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“Tea Tourism” – The Hot New Engine Of Growth For SA’s Economy

  • 6 min read

Few industries have been hit as hard by the pandemic as the travel and tourism sector, but fortuitously, it has given a flip to tea tourism worldwide.

Adele du Toit, spokesperson for the SA Rooibos Council (SARC) says the pandemic turned everyone’s focus to healthier living, which has fuelled a resurgence in tea consumption and exploring the unique regions where tea or tisanes are produced.

“Globally, this trend has led to once dilapidated tea planter’s bungalows and houses being restored and turned into boutique hotels and lodges. Here, tea-lovers can enjoy a tranquil stay, away from the city surrounded by nature, while learning more about their favourite brew.

“Most of these tea estates are 100+ years old, so staying there and learning about its history, tea culture and heritage is a unique experience in and of itself. When you go on a tea tour, a whole new world starts to unfold. It takes you inside a century-old community that has been farming and processing tea for generations.

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Rooibos is only farmed in the Cederberg region of the Western Cape and many of the 150+ year-old farms are now a symbiotic mix of tourism and agriculture.

“From an economic perspective, tea tourism has a great outlook. The market has huge potential, and it’s sustainable and green.

“Travellers are starting to swop “sun-and-sand” vacations with new, niche travel experiences that interest them, and beverage tourism, which encompasses tea-, coffee-, wine-, whiskey/whisky- and beer tourism, all fall under the same umbrella,” remarks du Toit.

Annually, tourism contributes about R130 billion (3%) to SA’s Gross Domestic Product (GDP) and provides work for 4.5% of the population. Tourist numbers plummeted by 72.6% from 10.2 million in 2019 to 2.8 million in 2020.

Du Toit believes the combination of Rooibos farming with tourism can become a new engine of growth for the local economy, which in turn, could help create jobs and alleviate poverty.

“The registration of Rooibos as a Protected Designation of Origin (PDO) in the EU last year, has created more awareness among the large tea-drinking nations in Europe of the origins of Rooibos and that it is unique to and only grows in the Cederberg region of the Western Cape. Word of its health benefits has also increased the demand for the herbal tisane.”

Sanet Stander, co-founder of the Rooibos Route (established several years ago to promote tourism in Clanwilliam – the heartland of Rooibos) says they’ve seen an uptick in international travel to the area and are booking more Rooibos tours.

“We’ve hosted tourists from all over the world, but there’s been an influx of German and Swiss tourists of late, and as locals have searched for secluded spots during the pandemic, Clanwilliam has become a favourite among South Africans too.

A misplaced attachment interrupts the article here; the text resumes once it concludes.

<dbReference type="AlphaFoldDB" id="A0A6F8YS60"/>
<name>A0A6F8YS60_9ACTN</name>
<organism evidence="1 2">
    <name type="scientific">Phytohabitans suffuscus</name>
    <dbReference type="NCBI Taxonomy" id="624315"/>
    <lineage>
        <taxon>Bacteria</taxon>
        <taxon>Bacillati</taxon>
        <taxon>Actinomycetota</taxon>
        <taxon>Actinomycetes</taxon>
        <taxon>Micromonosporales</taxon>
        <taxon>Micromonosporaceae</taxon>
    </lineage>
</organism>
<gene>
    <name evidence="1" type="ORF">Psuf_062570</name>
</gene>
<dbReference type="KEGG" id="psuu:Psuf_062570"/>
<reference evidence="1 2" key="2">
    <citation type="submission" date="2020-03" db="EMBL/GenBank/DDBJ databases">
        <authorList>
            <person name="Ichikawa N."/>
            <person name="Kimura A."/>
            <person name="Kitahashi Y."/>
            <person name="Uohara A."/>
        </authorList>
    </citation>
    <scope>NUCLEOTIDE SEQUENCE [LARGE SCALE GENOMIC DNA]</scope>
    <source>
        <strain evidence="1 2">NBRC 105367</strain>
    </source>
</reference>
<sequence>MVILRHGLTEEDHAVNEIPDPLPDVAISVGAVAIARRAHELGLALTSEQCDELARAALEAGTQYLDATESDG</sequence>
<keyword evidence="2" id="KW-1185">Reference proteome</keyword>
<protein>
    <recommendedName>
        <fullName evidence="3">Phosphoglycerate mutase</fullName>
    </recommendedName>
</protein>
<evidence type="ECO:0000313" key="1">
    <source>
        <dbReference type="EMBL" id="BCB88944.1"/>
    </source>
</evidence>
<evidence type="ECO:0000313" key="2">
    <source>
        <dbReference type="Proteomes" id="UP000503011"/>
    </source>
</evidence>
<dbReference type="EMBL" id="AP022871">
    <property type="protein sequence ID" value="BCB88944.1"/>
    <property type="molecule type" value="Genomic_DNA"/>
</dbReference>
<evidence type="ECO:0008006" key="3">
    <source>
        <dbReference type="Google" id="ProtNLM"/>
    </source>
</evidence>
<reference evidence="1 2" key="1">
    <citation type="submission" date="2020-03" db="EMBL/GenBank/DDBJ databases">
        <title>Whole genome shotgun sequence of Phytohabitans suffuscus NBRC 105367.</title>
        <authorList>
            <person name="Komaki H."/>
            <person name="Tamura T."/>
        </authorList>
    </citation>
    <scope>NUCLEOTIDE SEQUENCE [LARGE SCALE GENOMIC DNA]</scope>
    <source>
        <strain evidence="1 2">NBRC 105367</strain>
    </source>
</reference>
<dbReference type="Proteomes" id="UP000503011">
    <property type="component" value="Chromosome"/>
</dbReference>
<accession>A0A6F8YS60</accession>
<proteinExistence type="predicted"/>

“Gone are the days when guests would be happy with just sightseeing and a comfortable stay. The new crop of tourists love being part of adventurous, unexplored activities, and tea tourism ticks all these boxes.

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Skimmelberg Farm (Clanwilliam) offers regular Rooibos and Buchu tours. Visitors will get to see these two plants as they occur naturally in the wild, how they are organically and sustainably farmed, and enjoy a tea-tasting that’s sure to tantalise all the senses.

Stander says the concept of a Rooibos Route took hold after being inundated by questions from tourists about Rooibos at the local Rooibos Teahouse, a boutique restaurant where tourists can sample more than 100 varieties of Rooibos. “We realised that a route could add significant value to the tourists’ experience, and it has.

“Since 2014, we’ve hosted many local and overseas tourists, and are looking forward to welcoming more to our beautiful region,” she says.

Here’s a list of activities that you can expect along the Rooibos Route:

·       Learn how Rooibos is produced – from farm to cup (harvest season only, from December to March). Skimmelberg offers educational Buchu and Rooibos farm tours, as well as tea tastings where you’ll learn about the different varieties and recommended brewing techniques.

·       Rooibos heritage tours (history of Rooibos and Clanwilliam town).

·       Sevilla Rock Art Tour, which involves a moderate 5 km hike to ten rock art sites dating back to between 1600 and 8000 years.

·       Fynbos/flower tour, Biedouw Valley (go in spring when the Cederberg puts on an immaculate floral display).

·       Hike, jog, mountain-bike and horse-ride through beautiful, rugged scenery.

·       Go stargazing.

·       Enjoy a boat cruise on the Clanwilliam Dam.

·       Bouldering at Rocklands – a world-class bouldering site.

·       Birding.

·       Indulge in a Rooibos spa pamper.

·       Camp and/or picnic in the Cederberg.

·       Mingle with the local community and learn about their life and culture, and how to Riel dance.

·       Sup on Rooibos-infused cuisine and sundowners.

Sevilla rock art trails and excursions from Cederberg Ridge Wilderness Lodge

Photo courtesy of Cederberg Ridge. The Cederberg is not only home to Rooibos, but is among the best locations in the world for rock art with some 2 500 documented sites.

Photos courtesy of Cederberg Ridge

The Cederberg Ridge Wilderness Lodge is an ideal base from which to explore the region. They offer mountain biking, stargazing, boat cruises on the Clanwilliam Dam, tours into the Cederberg, rock art excursions, as well as Rooibos and citrus farm tours.

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A field of flowers
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Photos courtesy of Cederberg Ridge

The Biedouw Valley in Clanwilliam is world famous for its breath-taking wild flowers in springtime.

For more info regarding the Rooibos Route, visit